It’s highly likely that you’ll love the show because of how it manipulates Western archetypes to make every character an agonisingly conflicted being. Throughout the series the viewer will wrestle with finding Griffin deplorable, disgusting and yet, finding a strange kinship with the neglected orphans of heinous acts. While we view Roy’s entry into Griffin’s band of lost boys we can imagine that this is a regular recruitment drive tied intrinsically to his beliefs and fashions a portal to his soul. His scriptures and life advice ring true in the context of this world. (Most episodes contain flashbacks where Griffin is providing guidance and advice about life, morality and being a ‘good’ citizen of the world.) While you’re viewing, it’s hard not to draw parallels to the same hypocritical notions of members of an inherently corrupt and morally bankrupt institution like the Catholic Church while still being able to move you with the beauty of scriptures and visions of belief. Daniels’ manner as Griffin is often one of softness; he considers himself a teacher. The drought of real representatives of God paves way for this false prophet.
Driving Griffin’s ferocity and malice is the slight of his formidable ward, turned hardened killer Roy Goode (O’Connell). Roy rides away from the fracas with his former crew, gut shot toward a likely death when he comes upon the ranch of one Alice Fletcher (Michelle Dockery). This is Dockery about as far away from Downton Abbey as possible. She’s a stoic lioness, more than willing to shoot first and ask questions later. In the first exchange with Roy, riding up to her ranch on the outskirts of La Belle in the dead of night, he’s bewildered and unable to respond. She does not hesitate and fires a warning shot that grazes his neck and throws him out of his saddle and onto the ground. Alice is the widower of a Native American man, eking out a modest existence with her son Truckee (Samuel Marty) and mother in law played by Dances with Wolves’ Tantoo Cardinal. They begin nurturing Roy back to health and as he regains strength he begins to reveal who he is in the actions that he’s able to undertake. One reflective shot, taking the head off a rattle snake about to take a swipe at a toddler hits the seismograph and people begin to feel that he’s not who he claims to be.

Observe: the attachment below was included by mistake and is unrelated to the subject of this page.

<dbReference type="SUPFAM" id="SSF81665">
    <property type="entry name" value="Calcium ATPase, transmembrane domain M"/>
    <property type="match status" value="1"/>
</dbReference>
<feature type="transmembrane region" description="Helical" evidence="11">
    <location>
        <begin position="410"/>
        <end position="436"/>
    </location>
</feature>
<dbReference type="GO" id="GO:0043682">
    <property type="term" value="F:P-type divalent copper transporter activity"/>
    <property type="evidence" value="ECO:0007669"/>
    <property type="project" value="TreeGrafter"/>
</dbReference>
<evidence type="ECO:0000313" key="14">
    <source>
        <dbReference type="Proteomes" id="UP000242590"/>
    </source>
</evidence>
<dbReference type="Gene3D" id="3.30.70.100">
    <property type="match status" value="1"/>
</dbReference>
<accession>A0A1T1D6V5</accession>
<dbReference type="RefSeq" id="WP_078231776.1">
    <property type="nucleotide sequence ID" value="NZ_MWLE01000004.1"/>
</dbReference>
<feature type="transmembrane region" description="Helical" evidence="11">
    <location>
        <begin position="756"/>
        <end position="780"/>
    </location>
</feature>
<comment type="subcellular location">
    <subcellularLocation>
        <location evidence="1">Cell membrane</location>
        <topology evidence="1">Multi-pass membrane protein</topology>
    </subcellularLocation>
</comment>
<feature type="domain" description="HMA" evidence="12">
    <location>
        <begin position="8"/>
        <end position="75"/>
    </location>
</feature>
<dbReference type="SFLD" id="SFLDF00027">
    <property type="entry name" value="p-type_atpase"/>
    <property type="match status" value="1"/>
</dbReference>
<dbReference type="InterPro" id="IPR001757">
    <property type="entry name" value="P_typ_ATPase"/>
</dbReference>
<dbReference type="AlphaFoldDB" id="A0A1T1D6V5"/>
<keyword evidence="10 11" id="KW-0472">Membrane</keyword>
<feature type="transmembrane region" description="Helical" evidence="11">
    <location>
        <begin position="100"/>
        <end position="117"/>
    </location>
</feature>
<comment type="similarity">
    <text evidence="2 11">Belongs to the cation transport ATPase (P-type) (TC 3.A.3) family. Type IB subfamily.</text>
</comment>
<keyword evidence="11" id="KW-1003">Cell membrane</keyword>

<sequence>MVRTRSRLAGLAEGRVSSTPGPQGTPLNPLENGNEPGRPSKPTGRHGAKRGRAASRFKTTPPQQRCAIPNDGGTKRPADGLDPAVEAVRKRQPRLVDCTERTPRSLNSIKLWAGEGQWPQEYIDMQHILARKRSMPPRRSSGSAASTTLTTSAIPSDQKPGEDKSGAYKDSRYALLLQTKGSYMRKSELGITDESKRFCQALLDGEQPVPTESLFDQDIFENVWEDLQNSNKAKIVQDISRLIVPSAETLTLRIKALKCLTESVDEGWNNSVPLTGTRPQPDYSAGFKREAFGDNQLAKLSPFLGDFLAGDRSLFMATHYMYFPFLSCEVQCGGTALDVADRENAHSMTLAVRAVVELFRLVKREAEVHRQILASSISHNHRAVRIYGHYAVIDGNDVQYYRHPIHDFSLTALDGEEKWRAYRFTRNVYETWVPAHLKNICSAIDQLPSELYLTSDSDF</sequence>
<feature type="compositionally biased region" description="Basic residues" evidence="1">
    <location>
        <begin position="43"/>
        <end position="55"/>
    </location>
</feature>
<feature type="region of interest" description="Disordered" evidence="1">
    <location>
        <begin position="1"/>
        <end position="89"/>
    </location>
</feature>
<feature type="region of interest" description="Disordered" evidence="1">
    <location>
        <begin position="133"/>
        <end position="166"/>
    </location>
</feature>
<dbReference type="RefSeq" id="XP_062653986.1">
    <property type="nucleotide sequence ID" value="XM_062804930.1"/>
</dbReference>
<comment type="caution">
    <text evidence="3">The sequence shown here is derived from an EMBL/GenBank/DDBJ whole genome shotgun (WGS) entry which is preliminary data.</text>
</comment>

O’Connell plays a haunted Roy, running away from the killer he’s become in the presence of Griffin; the greater the likelihood of Griffin’s descent on La Belle, the more that the ‘old’ Roy begins to emerge. Roy decides that instead of potentially endangering Alice and family with his presence, he’ll hand himself over to La Belle Sherriff Scoot McNairy’s Bill McNue.
McNue, a widower and father of two, is slowly being crippled by an encroaching blindness. In this vulnerable town, their lone law man (the Sherriff’s Deputy Whitey is still a gangly teen) seems more like a bumbling hazard than a town saviour. McNairy is a terrific and diverse character actor. He’s got such a command of his posture and gait, and conveys inner turmoil with his dark eyes.
La Belle is the heart of the show. It’s here that we set the scene for some of the most fascinating explorations in the genre. In an instant, a mining accident decimates the male population, stranding an almost exclusively female community to find their own way. The stand outs are Merritt Wever’s Mary Agnes – sister to Sherriff McNue (McNairy) – and Tess Frazer’s Callie Dunne; they are Godless’ answer to Deadwood’s Calamity Jane (Robin Weigert) and Joanie Stubbs (Kim Dickens). Mary Agnes and Callie feel like the only characters in the town that are relieved in the wake of the accident. For Mary Agnes it’s about being able to assert, to step out of the dainty frontier homemaker garb and to assume a role in the town’s future that her gender had denied. Wever’s performance alongside Callie is like an island of tenderness in this harsh world. Her self-consciousness informs the way that she occupies space in an interaction, but she’s extremely forthright. While external mining interests hold the women over a barrel for the opportunity to kick-start works in the mine, it is Mary Agnes that attempts to reassert their authority. For Callie, her thriving business as a town whore dried up instantly in the wake of the accident. She then became free to reclaim her body for pleasure instead of commerce. There’s electricity between Mary Agnes and Callie that’s hiding in plain sight amongst their intuitive harem.
Thomas Brodie-Sangster’s Whitey Winn is the cocky teenager hoping to assume the position of defender to the town. Whitey takes interest in a young African American girl living in an adjoining community, Louise Hobbs (Jessica Sula). Her community is segregated, by choice, assembled by a formidable and infamous civil war unit. In the post war period they’ve made the decision to remain separate from La Belle and white society proper, in order to live their lives in peace.
Frank wants us to experience the poise of the West. Cinematographer Steven Meizler, a journeyman camera operator working on a swathe of films (Saving Private Ryan, Munich, Che) defines the aesthetic of Godless by placing the audience in the zone to experience the action. On Alice’s ranch we get inside the wooden ring to break horses and the over the shoulder style that defined Ryan and was adopted wholesale in the video game genre. It’s a great experiential posture and director/writer Frank allows each scenario to breathe. The scope of the show allows you to experience the graft of the day to day. Frank and Meizler also show the devastation of the gun. Metal minces human targets and each wound lingers for a suitable recovery time.
At the conclusion of Godless there’s a deep satisfaction. It’s an epic and singular Western film that was granted the permission to run as long as a TV show and like all great Westerns, reflects contemporary times. Frank is aware that Godless and its characters are not wholly unfamiliar to the audience, but is innately cognisant of the enduring tragedy and relevance of the American frontier. Slimy pulp journalists exaggerate to save their skin. Corporate interests increasingly capitalise on the disenfranchised and easily exploitable. Absent patriarchal structures provide little comfort in death. The ghosts of displaced Native American Nations pushed to the fringe of the emerging society echo in the characters consciousness.